In Each Category, National SAT Scores Fall

Editor’s note: This article was initially published in The Daily Gazette, Swarthmore’s online, daily newspaper founded in Fall 1996. As of Fall 2018, the DG has merged with The Phoenix. See the about page to read more about the DG.

The average SAT score fell by six points this year, to 1,500, according to a report released by the College Board. The smallest slip was in the math section of the examination, which dropped from 515 to 514. The writing average fell by two points, from 491 to 489, while reading felt a three point drop: 500 to 497.

The New York Times covered the story, citing the College Board and FairTest public education director Robert Schaeffer.

The College Board attributed the decline to the increasing diversity of the students taking the test. For example, about 27 percent of the nearly 1.65 million test-takers last year came from a home where English was not the only language, up from 19 percent a decade ago.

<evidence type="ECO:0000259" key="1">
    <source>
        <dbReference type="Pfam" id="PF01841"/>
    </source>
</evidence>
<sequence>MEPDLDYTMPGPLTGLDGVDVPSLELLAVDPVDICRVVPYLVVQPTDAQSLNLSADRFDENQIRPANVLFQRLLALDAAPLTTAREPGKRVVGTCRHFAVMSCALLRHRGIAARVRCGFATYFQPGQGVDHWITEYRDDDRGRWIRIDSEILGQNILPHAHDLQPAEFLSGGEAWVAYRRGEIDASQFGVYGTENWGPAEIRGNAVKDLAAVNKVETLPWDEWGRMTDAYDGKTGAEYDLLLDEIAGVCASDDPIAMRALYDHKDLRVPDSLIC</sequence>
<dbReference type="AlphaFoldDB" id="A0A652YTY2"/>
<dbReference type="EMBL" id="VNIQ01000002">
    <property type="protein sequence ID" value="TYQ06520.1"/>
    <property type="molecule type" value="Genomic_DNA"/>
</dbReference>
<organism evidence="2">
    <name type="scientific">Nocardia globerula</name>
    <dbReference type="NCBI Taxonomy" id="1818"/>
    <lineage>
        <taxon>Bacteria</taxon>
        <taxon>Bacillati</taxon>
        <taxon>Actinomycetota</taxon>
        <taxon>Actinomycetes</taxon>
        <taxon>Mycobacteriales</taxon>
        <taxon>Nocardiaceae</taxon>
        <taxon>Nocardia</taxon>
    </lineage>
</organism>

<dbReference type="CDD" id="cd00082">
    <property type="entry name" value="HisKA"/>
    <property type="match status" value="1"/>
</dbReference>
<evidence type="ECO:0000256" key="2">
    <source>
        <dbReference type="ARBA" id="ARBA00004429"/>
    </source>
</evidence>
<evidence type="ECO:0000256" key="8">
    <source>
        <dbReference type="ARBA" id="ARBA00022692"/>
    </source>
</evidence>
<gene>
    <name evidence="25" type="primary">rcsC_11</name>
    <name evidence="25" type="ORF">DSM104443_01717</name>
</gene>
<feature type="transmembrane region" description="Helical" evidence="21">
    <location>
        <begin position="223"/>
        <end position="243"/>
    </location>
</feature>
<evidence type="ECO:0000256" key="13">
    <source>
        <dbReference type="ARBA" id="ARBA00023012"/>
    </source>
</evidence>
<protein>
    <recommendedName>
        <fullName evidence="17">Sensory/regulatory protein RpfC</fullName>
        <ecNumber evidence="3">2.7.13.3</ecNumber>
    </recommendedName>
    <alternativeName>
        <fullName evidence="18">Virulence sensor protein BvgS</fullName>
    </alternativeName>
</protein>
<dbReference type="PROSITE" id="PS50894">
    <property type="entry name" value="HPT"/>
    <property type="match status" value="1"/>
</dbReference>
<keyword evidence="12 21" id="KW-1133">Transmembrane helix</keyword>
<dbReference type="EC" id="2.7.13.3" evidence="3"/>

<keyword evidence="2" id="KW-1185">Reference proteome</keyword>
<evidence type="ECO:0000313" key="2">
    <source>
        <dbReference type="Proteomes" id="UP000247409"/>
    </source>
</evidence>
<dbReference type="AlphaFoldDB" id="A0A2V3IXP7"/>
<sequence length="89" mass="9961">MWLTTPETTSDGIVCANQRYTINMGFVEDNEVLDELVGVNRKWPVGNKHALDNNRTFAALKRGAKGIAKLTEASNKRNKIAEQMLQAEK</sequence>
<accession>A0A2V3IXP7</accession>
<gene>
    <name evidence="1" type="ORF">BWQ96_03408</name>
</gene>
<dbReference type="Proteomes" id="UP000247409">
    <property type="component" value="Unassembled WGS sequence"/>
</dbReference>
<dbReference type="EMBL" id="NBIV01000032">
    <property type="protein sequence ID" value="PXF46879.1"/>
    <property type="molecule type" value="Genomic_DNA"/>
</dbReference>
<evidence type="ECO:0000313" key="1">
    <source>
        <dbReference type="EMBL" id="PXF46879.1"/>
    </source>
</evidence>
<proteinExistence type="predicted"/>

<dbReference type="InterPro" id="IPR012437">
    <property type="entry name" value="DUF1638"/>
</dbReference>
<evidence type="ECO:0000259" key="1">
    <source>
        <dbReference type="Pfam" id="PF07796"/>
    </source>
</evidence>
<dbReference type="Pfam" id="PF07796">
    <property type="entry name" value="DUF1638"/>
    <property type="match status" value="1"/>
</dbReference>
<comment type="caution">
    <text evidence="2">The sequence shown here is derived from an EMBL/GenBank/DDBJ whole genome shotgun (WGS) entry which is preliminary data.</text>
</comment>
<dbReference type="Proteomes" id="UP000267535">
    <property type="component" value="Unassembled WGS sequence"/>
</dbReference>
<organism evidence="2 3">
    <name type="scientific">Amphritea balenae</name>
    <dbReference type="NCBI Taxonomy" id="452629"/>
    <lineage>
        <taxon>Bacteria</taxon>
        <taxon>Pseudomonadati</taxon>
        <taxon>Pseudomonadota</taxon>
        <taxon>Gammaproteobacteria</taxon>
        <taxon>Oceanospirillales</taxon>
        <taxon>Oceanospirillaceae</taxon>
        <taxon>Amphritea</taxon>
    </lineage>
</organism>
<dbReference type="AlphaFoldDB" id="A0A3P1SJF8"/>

But Robert Schaeffer, public education director of FairTest, a nonprofit group critical of much standardized testing, said the declines were an indictment of the nation’s increasing emphasis on high-stakes testing programs and of No Child Left Behind, the federal education law that has driven it.

“How many wake-up calls do policy makers need before they admit that their test-and-punish strategy is a failure?” Mr. Schaeffer said. “Policymakers need to embrace very different policies if they are committed to real education reform.”

About 30 percent of those who took the SAT were black, Hispanic or American Indian, groups whose scores have stubbornly remained lower than those of whites and Asians.

“There are still consistent gaps, but that speaks more to access to quality education than to what’s going on with the SAT,” said Wayne Camara, the College Board’s vice president for research and development, adding that, for example, white and Asian students were far more likely than black or Hispanic students to take precalculus and calculus in high school.

Read The Times’ full article here.

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